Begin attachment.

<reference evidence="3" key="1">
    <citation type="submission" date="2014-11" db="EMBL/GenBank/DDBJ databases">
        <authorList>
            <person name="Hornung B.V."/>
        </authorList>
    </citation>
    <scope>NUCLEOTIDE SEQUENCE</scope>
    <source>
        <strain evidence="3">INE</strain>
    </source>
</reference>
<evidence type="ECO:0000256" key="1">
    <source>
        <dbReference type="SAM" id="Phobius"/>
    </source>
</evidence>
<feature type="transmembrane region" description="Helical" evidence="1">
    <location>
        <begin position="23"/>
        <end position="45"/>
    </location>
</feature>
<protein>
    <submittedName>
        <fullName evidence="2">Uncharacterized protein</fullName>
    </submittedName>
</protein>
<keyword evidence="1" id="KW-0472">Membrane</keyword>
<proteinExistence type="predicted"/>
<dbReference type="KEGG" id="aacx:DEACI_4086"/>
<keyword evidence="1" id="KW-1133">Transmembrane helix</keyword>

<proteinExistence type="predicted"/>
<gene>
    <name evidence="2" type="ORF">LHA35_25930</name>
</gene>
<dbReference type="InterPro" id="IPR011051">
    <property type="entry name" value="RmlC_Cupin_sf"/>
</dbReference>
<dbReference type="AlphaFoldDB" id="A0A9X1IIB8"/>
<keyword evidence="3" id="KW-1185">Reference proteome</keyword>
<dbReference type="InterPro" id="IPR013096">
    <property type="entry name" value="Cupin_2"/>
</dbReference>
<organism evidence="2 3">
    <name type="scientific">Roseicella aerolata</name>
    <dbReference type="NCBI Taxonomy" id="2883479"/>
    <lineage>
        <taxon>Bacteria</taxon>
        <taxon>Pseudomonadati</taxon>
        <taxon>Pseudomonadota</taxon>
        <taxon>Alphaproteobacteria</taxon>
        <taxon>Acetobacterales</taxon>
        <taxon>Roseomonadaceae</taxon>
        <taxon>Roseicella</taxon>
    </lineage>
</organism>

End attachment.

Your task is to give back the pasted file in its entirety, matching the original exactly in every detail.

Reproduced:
<reference evidence="3" key="1">
    <citation type="submission" date="2014-11" db="EMBL/GenBank/DDBJ databases">
        <authorList>
            <person name="Hornung B.V."/>
        </authorList>
    </citation>
    <scope>NUCLEOTIDE SEQUENCE</scope>
    <source>
        <strain evidence="3">INE</strain>
    </source>
</reference>
<evidence type="ECO:0000256" key="1">
    <source>
        <dbReference type="SAM" id="Phobius"/>
    </source>
</evidence>
<feature type="transmembrane region" description="Helical" evidence="1">
    <location>
        <begin position="23"/>
        <end position="45"/>
    </location>
</feature>
<protein>
    <submittedName>
        <fullName evidence="2">Uncharacterized protein</fullName>
    </submittedName>
</protein>
<keyword evidence="1" id="KW-0472">Membrane</keyword>
<proteinExistence type="predicted"/>
<dbReference type="KEGG" id="aacx:DEACI_4086"/>
<keyword evidence="1" id="KW-1133">Transmembrane helix</keyword>

<proteinExistence type="predicted"/>
<gene>
    <name evidence="2" type="ORF">LHA35_25930</name>
</gene>
<dbReference type="InterPro" id="IPR011051">
    <property type="entry name" value="RmlC_Cupin_sf"/>
</dbReference>
<dbReference type="AlphaFoldDB" id="A0A9X1IIB8"/>
<keyword evidence="3" id="KW-1185">Reference proteome</keyword>
<dbReference type="InterPro" id="IPR013096">
    <property type="entry name" value="Cupin_2"/>
</dbReference>
<organism evidence="2 3">
    <name type="scientific">Roseicella aerolata</name>
    <dbReference type="NCBI Taxonomy" id="2883479"/>
    <lineage>
        <taxon>Bacteria</taxon>
        <taxon>Pseudomonadati</taxon>
        <taxon>Pseudomonadota</taxon>
        <taxon>Alphaproteobacteria</taxon>
        <taxon>Acetobacterales</taxon>
        <taxon>Roseomonadaceae</taxon>
        <taxon>Roseicella</taxon>
    </lineage>
</organism>